“Wake up, lao…”
In comparison to April of the same year , the situation of November, 1988 was different. The supreme government of The Soviet Union did not give political value to Sumgait events, the trial towards the murderers was compared with buffoonery. In order to solve the Karabakh conflict fairly, some hunger-strikes took place and were taking place , people had passed into political peaceful striking ways of struggle. “Zvartnots” events and Khojalu conflicts were included, demonstrations and rallies became more and more crowded, political struggle was acquering new organizational shades and so on.
So, on the basis of this during the last “Soviet” parade on November 7th, people appeared with the poster “wake up, lao, mernim kezi” in their hands. (p. 93, 199)
This line is a part of the rich section of freedom fighting songs: one of the fedayeen songs, which had an interesting fate. It was written on the basis of history and was dedicated to one of the first Armenian fedayens, Arabo (1863-1893), but, that circumstance, which was also shown in the headlines: “Arabo’s song”, “The brave Arabo’s song”, “Mshetsi’s song, “Wake up, lao” and so on was forgotten in its future usage. The original version of the song, which was first published in 1898, was attributed to the composer Fahrat. Song’s hero, Arabo, who was a famous fedayeen, and was acting with his group in Sasun and Taron regions died on the way from Khnus to Mush, during unequal battles against Kurdish gags. In the song, he is not accepted as a real historical personality anymore, rather he appears as a symbol of freedom fighter.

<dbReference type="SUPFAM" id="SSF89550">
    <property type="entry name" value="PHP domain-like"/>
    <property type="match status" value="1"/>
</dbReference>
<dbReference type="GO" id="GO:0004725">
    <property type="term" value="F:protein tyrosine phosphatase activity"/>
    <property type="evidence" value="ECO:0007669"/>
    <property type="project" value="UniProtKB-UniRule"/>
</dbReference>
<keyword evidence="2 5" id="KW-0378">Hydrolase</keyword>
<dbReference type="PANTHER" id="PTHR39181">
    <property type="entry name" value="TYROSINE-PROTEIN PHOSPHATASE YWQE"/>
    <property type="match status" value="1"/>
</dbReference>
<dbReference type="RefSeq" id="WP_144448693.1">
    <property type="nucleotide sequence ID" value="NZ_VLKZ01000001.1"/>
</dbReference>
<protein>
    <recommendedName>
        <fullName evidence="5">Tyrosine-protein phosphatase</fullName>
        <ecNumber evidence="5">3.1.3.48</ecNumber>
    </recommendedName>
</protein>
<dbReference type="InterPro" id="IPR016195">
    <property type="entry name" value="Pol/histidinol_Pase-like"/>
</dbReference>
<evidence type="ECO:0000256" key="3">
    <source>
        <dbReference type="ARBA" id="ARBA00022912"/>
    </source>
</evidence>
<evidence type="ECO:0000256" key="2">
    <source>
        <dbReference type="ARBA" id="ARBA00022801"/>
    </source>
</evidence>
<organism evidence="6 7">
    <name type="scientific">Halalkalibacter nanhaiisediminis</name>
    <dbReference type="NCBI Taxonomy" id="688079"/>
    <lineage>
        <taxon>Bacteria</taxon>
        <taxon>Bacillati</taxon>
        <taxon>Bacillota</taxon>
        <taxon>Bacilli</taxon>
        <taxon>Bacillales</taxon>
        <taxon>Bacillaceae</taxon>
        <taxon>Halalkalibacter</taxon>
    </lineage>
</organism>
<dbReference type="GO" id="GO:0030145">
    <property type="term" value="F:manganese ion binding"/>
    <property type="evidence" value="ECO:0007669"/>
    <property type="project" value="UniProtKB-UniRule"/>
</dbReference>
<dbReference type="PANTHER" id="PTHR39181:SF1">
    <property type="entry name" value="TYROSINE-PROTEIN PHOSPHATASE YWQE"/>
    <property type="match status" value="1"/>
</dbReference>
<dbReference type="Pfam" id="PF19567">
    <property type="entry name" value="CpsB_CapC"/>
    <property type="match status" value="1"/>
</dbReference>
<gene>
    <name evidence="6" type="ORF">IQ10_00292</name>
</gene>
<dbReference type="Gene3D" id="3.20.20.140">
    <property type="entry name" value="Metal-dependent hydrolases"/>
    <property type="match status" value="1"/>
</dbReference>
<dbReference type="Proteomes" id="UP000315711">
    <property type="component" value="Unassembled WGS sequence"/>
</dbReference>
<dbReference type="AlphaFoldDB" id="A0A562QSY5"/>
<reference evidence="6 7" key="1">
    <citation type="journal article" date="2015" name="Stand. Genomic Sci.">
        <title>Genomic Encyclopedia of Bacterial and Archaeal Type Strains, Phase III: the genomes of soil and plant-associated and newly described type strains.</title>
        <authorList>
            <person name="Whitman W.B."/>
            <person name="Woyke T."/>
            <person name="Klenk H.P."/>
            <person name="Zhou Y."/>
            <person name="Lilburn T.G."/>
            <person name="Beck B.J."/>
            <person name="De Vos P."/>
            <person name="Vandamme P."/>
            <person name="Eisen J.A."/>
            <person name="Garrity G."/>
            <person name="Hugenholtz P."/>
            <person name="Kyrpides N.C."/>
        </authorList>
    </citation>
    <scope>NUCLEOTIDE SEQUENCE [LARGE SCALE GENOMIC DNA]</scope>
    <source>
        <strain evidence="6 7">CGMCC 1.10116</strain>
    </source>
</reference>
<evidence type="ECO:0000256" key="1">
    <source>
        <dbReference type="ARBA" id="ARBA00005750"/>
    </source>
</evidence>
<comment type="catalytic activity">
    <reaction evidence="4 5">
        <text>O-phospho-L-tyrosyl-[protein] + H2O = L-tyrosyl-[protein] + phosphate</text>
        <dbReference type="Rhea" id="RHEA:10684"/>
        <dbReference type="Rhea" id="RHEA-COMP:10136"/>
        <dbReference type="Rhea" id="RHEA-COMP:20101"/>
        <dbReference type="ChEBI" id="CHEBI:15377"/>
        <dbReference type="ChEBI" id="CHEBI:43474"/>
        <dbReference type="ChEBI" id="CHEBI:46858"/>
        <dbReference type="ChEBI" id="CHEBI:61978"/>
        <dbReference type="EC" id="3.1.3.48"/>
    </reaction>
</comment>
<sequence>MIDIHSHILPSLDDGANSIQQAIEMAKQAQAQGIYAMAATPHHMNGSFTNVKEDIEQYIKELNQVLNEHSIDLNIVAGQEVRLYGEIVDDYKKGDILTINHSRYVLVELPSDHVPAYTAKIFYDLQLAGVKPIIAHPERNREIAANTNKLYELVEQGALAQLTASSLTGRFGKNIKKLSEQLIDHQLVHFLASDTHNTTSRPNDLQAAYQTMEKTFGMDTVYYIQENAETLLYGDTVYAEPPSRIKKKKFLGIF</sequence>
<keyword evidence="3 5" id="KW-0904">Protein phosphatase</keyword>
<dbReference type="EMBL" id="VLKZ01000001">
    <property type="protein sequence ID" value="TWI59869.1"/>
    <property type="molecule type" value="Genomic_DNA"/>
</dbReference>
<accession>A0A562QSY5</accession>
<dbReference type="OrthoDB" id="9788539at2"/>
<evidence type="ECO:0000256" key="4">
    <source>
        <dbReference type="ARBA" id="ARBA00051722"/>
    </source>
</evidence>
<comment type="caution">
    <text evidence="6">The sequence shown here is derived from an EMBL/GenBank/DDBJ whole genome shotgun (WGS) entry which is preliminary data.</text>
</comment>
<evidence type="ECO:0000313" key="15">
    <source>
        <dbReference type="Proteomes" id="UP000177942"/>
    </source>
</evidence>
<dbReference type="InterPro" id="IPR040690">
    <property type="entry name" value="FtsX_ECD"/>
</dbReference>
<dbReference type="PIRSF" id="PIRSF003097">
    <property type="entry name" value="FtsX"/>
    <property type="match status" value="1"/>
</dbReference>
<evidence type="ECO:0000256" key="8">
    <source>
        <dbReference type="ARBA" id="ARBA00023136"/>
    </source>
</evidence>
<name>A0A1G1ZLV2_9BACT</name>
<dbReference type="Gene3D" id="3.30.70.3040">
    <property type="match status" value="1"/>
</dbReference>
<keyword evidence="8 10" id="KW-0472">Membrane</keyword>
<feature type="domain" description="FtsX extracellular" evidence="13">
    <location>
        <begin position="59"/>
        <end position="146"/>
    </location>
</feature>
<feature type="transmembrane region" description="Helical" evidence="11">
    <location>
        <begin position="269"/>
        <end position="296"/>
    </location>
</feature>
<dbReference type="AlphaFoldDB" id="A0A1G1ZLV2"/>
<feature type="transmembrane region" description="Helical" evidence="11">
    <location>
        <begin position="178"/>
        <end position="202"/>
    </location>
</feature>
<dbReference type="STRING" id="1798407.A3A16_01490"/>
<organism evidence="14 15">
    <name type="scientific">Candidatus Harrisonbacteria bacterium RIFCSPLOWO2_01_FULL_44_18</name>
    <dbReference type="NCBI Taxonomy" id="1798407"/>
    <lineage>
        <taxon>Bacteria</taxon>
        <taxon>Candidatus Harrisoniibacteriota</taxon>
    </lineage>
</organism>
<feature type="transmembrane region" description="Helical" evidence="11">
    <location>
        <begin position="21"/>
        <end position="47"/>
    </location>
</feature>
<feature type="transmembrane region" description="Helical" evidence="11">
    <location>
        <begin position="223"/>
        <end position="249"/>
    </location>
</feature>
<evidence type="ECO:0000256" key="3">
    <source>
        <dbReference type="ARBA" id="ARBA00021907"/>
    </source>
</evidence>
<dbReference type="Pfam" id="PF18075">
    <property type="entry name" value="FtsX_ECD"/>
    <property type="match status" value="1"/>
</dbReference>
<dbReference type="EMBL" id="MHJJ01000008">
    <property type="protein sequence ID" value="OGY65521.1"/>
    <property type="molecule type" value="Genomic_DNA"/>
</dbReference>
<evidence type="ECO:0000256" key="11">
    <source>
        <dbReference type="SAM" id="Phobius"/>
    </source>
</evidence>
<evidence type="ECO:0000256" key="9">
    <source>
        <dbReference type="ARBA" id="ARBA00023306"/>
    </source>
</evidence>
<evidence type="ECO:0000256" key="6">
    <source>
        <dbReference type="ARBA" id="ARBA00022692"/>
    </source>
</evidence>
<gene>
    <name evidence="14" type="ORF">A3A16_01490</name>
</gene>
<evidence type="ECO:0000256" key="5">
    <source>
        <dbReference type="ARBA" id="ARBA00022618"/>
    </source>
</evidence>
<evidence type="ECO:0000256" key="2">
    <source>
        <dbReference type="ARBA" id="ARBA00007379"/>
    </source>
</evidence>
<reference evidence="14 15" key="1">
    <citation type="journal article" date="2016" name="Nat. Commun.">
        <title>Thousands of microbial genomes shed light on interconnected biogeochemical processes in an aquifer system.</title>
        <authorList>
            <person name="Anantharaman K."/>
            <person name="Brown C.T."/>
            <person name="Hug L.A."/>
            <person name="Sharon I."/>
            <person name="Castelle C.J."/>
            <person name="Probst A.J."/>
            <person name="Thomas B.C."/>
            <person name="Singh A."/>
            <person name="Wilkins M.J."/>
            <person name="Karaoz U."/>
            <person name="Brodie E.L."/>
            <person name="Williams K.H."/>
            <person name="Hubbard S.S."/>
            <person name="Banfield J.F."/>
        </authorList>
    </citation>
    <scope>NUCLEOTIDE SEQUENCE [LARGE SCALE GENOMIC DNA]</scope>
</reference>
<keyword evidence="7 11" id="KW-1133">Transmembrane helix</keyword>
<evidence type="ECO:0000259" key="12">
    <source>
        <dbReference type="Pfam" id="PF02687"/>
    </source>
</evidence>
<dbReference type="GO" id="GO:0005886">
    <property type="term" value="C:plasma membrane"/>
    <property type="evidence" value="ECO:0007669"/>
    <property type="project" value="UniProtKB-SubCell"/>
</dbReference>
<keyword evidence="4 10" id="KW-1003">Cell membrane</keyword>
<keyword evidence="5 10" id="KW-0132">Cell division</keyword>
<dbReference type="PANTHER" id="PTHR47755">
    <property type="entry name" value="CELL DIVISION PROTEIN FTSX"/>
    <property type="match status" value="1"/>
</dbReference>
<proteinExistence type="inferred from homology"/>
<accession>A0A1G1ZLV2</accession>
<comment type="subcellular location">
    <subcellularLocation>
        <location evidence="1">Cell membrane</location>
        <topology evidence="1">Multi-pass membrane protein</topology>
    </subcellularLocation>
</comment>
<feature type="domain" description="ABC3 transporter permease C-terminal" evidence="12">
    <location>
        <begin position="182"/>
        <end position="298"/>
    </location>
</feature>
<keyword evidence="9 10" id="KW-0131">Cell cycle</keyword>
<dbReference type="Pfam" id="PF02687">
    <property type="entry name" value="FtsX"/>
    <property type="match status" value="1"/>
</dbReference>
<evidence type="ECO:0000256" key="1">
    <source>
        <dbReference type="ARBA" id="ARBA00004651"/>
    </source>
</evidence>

“Arabo’s song” is composed like traditional lullabies, only with another purpose: to wake up the child-lao, to call him to weapon. The central figure of the lullaby is the mother. She tells her son about the miserable situation of Armenians, and calls to weapon, scolds him for his vain hopes and for missing the proper opportunity. Mentioning Arabo, she persuades her son to follow the beloved hero’s example: fight for country’s freedom. The main idea of the song is revealed in the line “wake up, lao…”, which is a call for fighting directed to all the Armenians. This song has various versions and was one of the most common and loved songs in Soviet Union as well, especially after 1967, when it was sounded in the movie “Triangle”.
Part from Harutyun Marutyan’s “Pictogragraphy of Armenian identity, volume 1: “The Memory of Genocide and the Karabakh Movement” book (The process of reassessing the past and future in the Armenian identity: chapter 6,Yerevan, 2009).
Source: hambardzum.am website archive
Translator: Lianna Sargsyan © All rights are reserved.